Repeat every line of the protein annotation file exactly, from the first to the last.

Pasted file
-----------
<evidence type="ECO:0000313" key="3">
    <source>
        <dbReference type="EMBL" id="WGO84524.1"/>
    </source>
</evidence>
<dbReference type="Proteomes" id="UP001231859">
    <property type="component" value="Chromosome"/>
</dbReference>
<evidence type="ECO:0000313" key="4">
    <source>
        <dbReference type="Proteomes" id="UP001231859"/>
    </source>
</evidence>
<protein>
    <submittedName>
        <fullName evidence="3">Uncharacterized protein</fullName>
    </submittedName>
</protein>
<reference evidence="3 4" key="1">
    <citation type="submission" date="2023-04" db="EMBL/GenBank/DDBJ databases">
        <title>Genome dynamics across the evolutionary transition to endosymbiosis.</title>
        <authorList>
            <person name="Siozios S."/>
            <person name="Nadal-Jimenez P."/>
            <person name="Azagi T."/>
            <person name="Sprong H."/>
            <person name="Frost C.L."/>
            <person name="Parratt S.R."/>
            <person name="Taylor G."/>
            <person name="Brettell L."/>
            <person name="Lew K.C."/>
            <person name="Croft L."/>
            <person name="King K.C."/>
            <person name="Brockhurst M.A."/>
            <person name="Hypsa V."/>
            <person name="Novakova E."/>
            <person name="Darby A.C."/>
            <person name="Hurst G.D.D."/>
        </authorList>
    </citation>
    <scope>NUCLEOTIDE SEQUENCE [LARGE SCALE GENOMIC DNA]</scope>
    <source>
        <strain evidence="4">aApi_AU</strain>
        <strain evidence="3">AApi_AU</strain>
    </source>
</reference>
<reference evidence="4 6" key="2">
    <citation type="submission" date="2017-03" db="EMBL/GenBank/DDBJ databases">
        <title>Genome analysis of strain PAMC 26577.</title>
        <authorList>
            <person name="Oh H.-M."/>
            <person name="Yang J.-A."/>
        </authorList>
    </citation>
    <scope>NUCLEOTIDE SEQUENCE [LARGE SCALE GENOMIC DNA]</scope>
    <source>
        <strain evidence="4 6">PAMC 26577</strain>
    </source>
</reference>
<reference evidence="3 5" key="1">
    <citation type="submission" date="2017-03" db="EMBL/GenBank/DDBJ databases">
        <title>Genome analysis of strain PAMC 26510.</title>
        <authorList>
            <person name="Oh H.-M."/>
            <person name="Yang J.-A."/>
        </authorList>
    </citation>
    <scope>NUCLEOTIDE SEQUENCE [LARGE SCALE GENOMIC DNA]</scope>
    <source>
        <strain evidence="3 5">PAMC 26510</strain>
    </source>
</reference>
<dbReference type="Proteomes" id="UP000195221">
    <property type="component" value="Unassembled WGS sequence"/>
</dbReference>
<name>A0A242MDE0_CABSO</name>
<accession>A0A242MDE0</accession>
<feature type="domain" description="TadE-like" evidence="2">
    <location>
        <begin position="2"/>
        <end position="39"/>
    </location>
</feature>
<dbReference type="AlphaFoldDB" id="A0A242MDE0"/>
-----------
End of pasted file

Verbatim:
<evidence type="ECO:0000313" key="3">
    <source>
        <dbReference type="EMBL" id="WGO84524.1"/>
    </source>
</evidence>
<dbReference type="Proteomes" id="UP001231859">
    <property type="component" value="Chromosome"/>
</dbReference>
<evidence type="ECO:0000313" key="4">
    <source>
        <dbReference type="Proteomes" id="UP001231859"/>
    </source>
</evidence>
<protein>
    <submittedName>
        <fullName evidence="3">Uncharacterized protein</fullName>
    </submittedName>
</protein>
<reference evidence="3 4" key="1">
    <citation type="submission" date="2023-04" db="EMBL/GenBank/DDBJ databases">
        <title>Genome dynamics across the evolutionary transition to endosymbiosis.</title>
        <authorList>
            <person name="Siozios S."/>
            <person name="Nadal-Jimenez P."/>
            <person name="Azagi T."/>
            <person name="Sprong H."/>
            <person name="Frost C.L."/>
            <person name="Parratt S.R."/>
            <person name="Taylor G."/>
            <person name="Brettell L."/>
            <person name="Lew K.C."/>
            <person name="Croft L."/>
            <person name="King K.C."/>
            <person name="Brockhurst M.A."/>
            <person name="Hypsa V."/>
            <person name="Novakova E."/>
            <person name="Darby A.C."/>
            <person name="Hurst G.D.D."/>
        </authorList>
    </citation>
    <scope>NUCLEOTIDE SEQUENCE [LARGE SCALE GENOMIC DNA]</scope>
    <source>
        <strain evidence="4">aApi_AU</strain>
        <strain evidence="3">AApi_AU</strain>
    </source>
</reference>
<reference evidence="4 6" key="2">
    <citation type="submission" date="2017-03" db="EMBL/GenBank/DDBJ databases">
        <title>Genome analysis of strain PAMC 26577.</title>
        <authorList>
            <person name="Oh H.-M."/>
            <person name="Yang J.-A."/>
        </authorList>
    </citation>
    <scope>NUCLEOTIDE SEQUENCE [LARGE SCALE GENOMIC DNA]</scope>
    <source>
        <strain evidence="4 6">PAMC 26577</strain>
    </source>
</reference>
<reference evidence="3 5" key="1">
    <citation type="submission" date="2017-03" db="EMBL/GenBank/DDBJ databases">
        <title>Genome analysis of strain PAMC 26510.</title>
        <authorList>
            <person name="Oh H.-M."/>
            <person name="Yang J.-A."/>
        </authorList>
    </citation>
    <scope>NUCLEOTIDE SEQUENCE [LARGE SCALE GENOMIC DNA]</scope>
    <source>
        <strain evidence="3 5">PAMC 26510</strain>
    </source>
</reference>
<dbReference type="Proteomes" id="UP000195221">
    <property type="component" value="Unassembled WGS sequence"/>
</dbReference>
<name>A0A242MDE0_CABSO</name>
<accession>A0A242MDE0</accession>
<feature type="domain" description="TadE-like" evidence="2">
    <location>
        <begin position="2"/>
        <end position="39"/>
    </location>
</feature>
<dbReference type="AlphaFoldDB" id="A0A242MDE0"/>